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Exercise for Babies: Yoga and Swimming

By: Suzanne Elvidge BSc (hons), MSc - Updated: 3 May 2010 |
Exercise For Babies: Yoga And Swimming

Even very young children should be as active as possible, because it helps their bodies and brains develop. Children who are active are also more likely to grow into adults who are active. Exercise also gives babies extra stimulation through sound, touch and sight, and being part of a group can help their development of social skills.

Any exercise should be done at the pace that the baby is comfortable with, and only when the baby is fit and well, and happy to keep going.


Some people believe that baby or infant yoga helps with sleep, crying and colic. Baby yoga includes yoga movements and massage, and will relax both parent and baby, as well as helping with bonding. In baby yoga, the parent moves the baby’s arms, legs and body gently into certain yoga positions. As babies’ bones are not fully hardened, it is important not to move their legs or arms too far.


Going to the swimming pool early will improve a child’s confidence in the water as he or she grows older. Swimming helps with bonding, because of the skin-on-skin contact between the baby and parent. Exercise in the water is good for both patent and child because it supports the weight of the body. According to the Department of Health, it’s safe to take babies swimming at any age, even before they have had their immunisations.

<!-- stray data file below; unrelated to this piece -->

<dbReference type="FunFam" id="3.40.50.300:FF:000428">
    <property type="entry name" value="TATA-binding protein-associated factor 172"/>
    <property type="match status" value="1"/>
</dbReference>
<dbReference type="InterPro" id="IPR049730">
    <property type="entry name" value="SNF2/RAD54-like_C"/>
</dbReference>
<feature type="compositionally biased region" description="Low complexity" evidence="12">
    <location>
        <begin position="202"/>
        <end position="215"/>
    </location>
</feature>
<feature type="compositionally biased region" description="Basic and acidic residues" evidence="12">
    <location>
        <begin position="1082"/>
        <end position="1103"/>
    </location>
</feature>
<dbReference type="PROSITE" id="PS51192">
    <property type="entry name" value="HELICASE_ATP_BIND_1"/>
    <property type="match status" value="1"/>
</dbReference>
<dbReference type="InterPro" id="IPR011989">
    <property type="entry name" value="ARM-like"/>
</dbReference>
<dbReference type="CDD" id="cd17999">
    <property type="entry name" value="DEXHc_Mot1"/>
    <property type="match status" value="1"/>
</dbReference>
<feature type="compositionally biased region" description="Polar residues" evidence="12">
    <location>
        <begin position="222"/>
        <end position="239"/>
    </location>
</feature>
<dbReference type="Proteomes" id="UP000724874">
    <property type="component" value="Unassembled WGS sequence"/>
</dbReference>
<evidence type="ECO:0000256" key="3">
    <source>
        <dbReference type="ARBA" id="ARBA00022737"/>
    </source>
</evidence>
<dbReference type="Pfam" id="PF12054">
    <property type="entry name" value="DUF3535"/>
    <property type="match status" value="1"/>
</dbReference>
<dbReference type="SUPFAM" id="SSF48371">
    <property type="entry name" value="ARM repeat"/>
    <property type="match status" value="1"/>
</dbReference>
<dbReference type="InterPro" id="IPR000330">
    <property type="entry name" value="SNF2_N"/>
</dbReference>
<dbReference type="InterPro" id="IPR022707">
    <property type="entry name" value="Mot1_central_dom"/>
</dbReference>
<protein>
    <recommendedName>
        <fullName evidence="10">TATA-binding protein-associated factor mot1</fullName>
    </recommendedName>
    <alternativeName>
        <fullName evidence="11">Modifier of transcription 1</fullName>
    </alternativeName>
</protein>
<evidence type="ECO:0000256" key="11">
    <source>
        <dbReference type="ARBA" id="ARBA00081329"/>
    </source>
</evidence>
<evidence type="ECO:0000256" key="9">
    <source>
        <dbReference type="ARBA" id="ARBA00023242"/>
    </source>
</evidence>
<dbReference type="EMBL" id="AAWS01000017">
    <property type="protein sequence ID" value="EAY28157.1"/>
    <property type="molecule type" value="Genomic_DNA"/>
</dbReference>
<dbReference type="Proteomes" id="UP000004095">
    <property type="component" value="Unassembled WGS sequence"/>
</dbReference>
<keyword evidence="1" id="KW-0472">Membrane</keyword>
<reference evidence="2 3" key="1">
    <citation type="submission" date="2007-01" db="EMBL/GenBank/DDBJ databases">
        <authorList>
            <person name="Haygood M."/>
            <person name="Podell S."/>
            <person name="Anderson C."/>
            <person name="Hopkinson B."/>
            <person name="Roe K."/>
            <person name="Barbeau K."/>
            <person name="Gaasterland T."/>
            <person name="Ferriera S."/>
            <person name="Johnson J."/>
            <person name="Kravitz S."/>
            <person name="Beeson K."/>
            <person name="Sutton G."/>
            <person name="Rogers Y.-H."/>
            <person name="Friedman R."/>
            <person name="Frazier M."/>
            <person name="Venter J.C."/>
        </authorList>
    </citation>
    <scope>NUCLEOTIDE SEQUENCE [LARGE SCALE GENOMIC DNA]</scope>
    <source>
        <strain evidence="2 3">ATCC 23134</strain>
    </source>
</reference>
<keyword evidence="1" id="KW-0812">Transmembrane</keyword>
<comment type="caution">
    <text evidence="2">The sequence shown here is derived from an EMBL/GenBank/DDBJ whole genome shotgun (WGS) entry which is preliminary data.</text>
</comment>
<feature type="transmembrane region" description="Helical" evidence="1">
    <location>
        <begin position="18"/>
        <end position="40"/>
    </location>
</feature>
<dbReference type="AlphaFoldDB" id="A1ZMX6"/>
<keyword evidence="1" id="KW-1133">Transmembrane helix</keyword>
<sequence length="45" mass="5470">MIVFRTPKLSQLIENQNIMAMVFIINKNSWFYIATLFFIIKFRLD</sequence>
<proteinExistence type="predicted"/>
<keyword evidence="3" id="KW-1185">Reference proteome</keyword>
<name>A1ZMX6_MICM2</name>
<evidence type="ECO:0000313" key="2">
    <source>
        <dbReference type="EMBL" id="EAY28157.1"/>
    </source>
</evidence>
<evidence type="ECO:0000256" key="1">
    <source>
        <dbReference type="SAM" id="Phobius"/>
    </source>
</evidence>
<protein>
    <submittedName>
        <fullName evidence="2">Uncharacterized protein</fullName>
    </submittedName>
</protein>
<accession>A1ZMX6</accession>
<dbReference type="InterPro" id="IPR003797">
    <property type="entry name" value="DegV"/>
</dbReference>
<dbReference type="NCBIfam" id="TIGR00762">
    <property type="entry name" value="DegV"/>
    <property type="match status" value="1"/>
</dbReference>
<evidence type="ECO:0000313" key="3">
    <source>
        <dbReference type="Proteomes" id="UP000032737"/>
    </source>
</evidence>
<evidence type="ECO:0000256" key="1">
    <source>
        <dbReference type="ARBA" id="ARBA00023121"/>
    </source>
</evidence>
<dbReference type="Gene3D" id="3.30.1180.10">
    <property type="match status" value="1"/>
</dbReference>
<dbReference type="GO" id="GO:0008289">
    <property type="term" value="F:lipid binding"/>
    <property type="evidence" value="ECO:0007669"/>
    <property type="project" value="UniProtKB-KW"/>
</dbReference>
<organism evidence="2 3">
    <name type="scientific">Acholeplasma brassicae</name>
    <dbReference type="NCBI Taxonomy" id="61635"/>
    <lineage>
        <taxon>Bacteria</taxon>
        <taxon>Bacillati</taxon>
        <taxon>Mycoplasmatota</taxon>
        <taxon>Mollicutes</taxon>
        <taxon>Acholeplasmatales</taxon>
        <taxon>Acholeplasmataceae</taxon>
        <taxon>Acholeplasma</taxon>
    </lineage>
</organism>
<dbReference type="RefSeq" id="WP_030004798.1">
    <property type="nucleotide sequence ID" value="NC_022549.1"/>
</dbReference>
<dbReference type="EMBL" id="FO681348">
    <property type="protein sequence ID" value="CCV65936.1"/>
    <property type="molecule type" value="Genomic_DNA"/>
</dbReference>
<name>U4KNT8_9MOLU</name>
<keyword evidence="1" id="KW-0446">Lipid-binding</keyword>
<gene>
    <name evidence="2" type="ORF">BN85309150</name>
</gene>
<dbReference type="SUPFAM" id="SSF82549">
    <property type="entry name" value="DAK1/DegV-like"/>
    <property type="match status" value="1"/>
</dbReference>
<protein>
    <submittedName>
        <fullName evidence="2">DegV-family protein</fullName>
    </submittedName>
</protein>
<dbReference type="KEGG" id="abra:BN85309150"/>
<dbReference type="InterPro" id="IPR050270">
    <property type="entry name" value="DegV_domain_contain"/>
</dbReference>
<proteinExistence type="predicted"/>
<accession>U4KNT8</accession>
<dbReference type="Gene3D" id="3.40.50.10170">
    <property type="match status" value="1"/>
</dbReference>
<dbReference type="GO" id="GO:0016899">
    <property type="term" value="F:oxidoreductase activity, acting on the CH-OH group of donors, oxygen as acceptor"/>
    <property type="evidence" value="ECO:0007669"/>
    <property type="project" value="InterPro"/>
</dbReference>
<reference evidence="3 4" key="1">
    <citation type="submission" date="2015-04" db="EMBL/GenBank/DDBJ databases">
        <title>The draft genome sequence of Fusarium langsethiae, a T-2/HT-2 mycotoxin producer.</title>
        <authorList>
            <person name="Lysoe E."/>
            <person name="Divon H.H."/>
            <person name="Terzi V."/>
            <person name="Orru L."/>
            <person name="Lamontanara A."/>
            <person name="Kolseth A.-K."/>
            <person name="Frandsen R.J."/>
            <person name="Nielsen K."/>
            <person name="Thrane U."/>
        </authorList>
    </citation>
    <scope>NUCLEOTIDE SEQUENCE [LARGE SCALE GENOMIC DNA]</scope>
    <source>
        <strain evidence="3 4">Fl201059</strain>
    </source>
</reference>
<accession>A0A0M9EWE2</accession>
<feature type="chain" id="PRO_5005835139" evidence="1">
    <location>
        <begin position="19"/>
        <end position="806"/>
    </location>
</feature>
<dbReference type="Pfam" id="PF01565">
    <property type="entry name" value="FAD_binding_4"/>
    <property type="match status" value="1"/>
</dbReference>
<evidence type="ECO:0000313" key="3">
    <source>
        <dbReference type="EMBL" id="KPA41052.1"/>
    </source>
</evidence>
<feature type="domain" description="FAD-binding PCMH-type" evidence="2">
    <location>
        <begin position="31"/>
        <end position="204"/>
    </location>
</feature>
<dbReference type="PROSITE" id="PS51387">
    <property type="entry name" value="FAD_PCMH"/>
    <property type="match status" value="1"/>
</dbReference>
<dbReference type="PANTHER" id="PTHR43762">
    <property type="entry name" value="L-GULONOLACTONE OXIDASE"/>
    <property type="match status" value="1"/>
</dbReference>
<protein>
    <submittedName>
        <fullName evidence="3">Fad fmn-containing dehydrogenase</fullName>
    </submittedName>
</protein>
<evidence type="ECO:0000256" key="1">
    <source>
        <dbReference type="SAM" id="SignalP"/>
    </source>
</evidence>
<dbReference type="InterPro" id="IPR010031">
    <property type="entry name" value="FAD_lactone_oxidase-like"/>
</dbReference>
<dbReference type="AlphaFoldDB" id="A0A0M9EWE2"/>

Start by playing with the baby in the bath, and getting him or her used to laying down and floating in the water. Once in the pool, hold the baby close with your shoulders under the water and bounce him or her up and down gently. As his or her confidence grows, play in the water, bouncing and splashing gently, and encourage the baby to reach out and move in the water by holding out toys, or throwing toys and supporting the baby, pushing him or her through the water to reach the toys. Blowing bubbles in the water will get the babies used to having water on or over their faces, and if they are happy with it, they might enjoy being ducked briefly under the water.

Baby swim nappies will help avoid any ‘accidents’, and baby swim classes or parent and baby sessions will provide instruction and support. Watch out for the baby getting too cold in the water, and make sure that some warm milk or food is available after the swim.

Other Forms of Exercise

Exercise doesn’t have to only be in structured classes – babies will get exercise by moving, stretching out for things, rolling over, sitting up and crawling. To encourage this, babies should only be strapped into seats, such as car seats and push chairs, when absolutely necessary (unless the child is sleeping). They should have the space to reach out and move around as much as possible. This will help their physical and mental development. Washable toys give babies things to pick up, throw, and pass from hand to hand, and holding toys just out of reach will encourage them to reach out.

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